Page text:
John Jackson: A New Take on ‘No Excuses’
We all know that factors related to poverty can limit learning in a number of ways. Lack of quality early-childhood care and education impedes healthy development and kindergarten readiness. Inadequate access to preventive and basic remedial health care substitute sick days and emergency room visits for classroom time and reduce student awareness and focus in class. Hunger makes it hard for kids to concentrate. And a dearth of enriching, stimulating activities after school and over the summer drains away much of what is gained between 9 a.m. and 3 p.m. from September to June.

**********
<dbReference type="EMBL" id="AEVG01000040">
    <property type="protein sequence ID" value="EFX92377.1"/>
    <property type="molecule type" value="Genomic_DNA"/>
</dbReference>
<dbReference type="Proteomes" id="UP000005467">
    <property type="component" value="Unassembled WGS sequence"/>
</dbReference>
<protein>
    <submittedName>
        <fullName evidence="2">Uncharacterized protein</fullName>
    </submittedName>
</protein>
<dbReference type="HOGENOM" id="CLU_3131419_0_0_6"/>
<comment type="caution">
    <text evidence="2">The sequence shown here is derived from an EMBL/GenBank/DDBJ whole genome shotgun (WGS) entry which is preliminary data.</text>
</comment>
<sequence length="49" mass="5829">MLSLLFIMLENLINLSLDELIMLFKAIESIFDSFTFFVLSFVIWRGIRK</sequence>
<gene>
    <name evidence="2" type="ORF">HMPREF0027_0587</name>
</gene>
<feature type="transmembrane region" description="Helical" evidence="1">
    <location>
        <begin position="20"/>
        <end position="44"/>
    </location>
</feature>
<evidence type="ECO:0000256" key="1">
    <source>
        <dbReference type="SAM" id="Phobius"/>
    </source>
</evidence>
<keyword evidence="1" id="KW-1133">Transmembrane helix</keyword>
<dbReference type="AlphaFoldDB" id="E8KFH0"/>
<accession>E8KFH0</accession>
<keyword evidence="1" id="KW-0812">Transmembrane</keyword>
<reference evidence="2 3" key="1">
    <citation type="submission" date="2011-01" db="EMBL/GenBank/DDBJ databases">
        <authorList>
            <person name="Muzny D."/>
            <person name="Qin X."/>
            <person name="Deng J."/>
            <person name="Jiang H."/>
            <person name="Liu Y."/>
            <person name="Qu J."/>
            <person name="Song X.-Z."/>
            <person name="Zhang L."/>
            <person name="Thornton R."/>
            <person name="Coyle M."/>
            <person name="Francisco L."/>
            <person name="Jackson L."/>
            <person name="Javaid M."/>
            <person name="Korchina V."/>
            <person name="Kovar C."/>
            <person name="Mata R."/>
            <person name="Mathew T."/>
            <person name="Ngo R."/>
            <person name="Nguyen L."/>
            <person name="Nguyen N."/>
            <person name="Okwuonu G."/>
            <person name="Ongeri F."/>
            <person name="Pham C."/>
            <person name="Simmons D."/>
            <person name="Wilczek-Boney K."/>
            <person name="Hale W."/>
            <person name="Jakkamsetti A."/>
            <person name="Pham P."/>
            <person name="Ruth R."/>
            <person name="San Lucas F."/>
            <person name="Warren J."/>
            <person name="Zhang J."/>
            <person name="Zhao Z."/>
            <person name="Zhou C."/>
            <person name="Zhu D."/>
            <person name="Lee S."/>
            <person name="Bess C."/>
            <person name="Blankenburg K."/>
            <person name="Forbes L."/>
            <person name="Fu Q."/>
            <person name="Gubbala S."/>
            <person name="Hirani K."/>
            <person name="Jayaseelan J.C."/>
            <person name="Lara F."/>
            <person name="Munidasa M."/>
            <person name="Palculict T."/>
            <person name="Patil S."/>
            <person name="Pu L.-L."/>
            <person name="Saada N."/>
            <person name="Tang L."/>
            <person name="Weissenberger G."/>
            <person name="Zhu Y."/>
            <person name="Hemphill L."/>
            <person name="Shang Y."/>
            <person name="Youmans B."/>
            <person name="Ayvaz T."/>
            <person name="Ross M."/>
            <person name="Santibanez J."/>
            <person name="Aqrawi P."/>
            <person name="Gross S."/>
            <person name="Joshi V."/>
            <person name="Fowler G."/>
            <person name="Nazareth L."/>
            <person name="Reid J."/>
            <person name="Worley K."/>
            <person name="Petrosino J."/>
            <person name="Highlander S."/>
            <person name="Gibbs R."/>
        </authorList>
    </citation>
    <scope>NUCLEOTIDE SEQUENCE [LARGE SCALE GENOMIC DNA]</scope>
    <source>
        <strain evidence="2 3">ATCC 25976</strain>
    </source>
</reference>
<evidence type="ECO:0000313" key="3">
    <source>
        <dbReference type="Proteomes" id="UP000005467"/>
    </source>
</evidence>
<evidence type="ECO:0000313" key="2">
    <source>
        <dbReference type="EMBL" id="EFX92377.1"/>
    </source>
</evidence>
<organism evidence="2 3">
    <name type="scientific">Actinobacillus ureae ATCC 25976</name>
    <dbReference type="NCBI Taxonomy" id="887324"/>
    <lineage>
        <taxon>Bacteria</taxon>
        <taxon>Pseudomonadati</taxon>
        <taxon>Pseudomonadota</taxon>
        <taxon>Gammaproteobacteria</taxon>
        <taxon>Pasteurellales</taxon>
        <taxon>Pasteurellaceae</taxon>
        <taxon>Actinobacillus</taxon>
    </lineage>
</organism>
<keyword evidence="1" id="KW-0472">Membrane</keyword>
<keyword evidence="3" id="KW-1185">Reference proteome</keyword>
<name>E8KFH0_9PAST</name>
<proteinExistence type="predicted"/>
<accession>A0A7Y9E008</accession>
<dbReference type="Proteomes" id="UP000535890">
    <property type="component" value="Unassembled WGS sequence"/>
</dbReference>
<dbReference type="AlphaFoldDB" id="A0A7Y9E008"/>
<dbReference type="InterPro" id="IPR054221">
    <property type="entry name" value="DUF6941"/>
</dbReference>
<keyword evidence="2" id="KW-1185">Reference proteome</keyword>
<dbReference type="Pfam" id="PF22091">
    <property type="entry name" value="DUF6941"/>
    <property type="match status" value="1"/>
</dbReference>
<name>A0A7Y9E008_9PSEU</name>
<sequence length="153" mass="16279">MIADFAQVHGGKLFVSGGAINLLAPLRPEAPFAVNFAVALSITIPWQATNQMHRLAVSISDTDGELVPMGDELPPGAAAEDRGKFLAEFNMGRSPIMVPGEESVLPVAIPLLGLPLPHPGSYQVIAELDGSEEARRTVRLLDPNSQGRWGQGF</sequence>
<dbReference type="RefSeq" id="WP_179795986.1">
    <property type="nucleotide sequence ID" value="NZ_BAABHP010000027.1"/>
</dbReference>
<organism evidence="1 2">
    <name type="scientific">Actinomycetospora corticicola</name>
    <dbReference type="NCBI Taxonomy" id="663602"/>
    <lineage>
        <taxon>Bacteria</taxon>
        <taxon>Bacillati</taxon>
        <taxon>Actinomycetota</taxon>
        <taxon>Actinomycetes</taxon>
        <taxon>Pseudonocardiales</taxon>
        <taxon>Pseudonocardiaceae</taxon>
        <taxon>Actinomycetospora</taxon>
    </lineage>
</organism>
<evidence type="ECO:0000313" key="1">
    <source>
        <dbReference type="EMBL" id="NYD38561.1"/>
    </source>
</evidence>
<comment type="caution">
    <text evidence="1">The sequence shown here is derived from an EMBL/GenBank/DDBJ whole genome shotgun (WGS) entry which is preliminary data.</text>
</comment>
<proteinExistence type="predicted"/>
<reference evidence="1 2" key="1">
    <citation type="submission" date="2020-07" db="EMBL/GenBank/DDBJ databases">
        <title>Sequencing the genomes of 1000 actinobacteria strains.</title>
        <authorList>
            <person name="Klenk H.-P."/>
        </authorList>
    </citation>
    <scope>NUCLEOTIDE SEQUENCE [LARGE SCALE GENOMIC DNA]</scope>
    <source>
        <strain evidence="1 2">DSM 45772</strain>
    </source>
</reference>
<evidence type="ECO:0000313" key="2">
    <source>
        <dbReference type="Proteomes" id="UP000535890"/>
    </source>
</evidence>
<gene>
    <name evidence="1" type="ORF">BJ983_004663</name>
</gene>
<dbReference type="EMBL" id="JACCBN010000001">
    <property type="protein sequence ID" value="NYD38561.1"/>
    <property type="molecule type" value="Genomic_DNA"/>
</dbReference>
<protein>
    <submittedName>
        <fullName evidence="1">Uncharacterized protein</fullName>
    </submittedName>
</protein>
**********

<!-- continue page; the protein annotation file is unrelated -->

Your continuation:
Fine, the “no excuses” crowd says, maybe poverty does matter. But we aren’t going to eliminate child poverty, and right now it’s getting worse, not better. What do you suggest we do? Eric Rafael Gonzalez of the NAACP Legal Defense and Education Fund set forth a coherent set of effective, proven policies: stabilizing and improving the teacher and leader workforces in low-income schools, along with quality early-childhood education, health and nutrition supports, and after-school and summer enrichment.